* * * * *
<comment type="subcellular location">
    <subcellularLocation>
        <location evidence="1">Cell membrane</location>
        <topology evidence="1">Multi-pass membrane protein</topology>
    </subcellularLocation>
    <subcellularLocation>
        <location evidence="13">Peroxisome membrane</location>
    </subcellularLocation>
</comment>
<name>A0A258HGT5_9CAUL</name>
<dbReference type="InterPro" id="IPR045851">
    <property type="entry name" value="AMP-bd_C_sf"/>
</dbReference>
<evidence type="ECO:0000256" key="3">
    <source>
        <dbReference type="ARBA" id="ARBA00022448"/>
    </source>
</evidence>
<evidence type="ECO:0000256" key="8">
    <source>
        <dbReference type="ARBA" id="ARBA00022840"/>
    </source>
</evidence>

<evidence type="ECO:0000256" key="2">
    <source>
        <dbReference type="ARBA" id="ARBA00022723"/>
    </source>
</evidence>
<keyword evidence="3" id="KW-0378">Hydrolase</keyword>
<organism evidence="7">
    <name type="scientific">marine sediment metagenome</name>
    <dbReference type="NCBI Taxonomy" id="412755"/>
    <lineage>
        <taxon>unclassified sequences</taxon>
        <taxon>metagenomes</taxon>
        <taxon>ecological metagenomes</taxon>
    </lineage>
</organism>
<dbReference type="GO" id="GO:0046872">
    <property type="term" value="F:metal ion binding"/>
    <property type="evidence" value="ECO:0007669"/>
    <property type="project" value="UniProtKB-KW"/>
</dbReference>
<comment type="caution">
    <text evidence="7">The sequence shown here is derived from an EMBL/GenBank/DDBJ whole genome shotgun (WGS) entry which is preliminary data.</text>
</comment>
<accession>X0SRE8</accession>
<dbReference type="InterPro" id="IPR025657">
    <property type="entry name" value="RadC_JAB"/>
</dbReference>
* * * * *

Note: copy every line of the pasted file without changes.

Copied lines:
<comment type="subcellular location">
    <subcellularLocation>
        <location evidence="1">Cell membrane</location>
        <topology evidence="1">Multi-pass membrane protein</topology>
    </subcellularLocation>
    <subcellularLocation>
        <location evidence="13">Peroxisome membrane</location>
    </subcellularLocation>
</comment>
<name>A0A258HGT5_9CAUL</name>
<dbReference type="InterPro" id="IPR045851">
    <property type="entry name" value="AMP-bd_C_sf"/>
</dbReference>
<evidence type="ECO:0000256" key="3">
    <source>
        <dbReference type="ARBA" id="ARBA00022448"/>
    </source>
</evidence>
<evidence type="ECO:0000256" key="8">
    <source>
        <dbReference type="ARBA" id="ARBA00022840"/>
    </source>
</evidence>

<evidence type="ECO:0000256" key="2">
    <source>
        <dbReference type="ARBA" id="ARBA00022723"/>
    </source>
</evidence>
<keyword evidence="3" id="KW-0378">Hydrolase</keyword>
<organism evidence="7">
    <name type="scientific">marine sediment metagenome</name>
    <dbReference type="NCBI Taxonomy" id="412755"/>
    <lineage>
        <taxon>unclassified sequences</taxon>
        <taxon>metagenomes</taxon>
        <taxon>ecological metagenomes</taxon>
    </lineage>
</organism>
<dbReference type="GO" id="GO:0046872">
    <property type="term" value="F:metal ion binding"/>
    <property type="evidence" value="ECO:0007669"/>
    <property type="project" value="UniProtKB-KW"/>
</dbReference>
<comment type="caution">
    <text evidence="7">The sequence shown here is derived from an EMBL/GenBank/DDBJ whole genome shotgun (WGS) entry which is preliminary data.</text>
</comment>
<accession>X0SRE8</accession>
<dbReference type="InterPro" id="IPR025657">
    <property type="entry name" value="RadC_JAB"/>
</dbReference>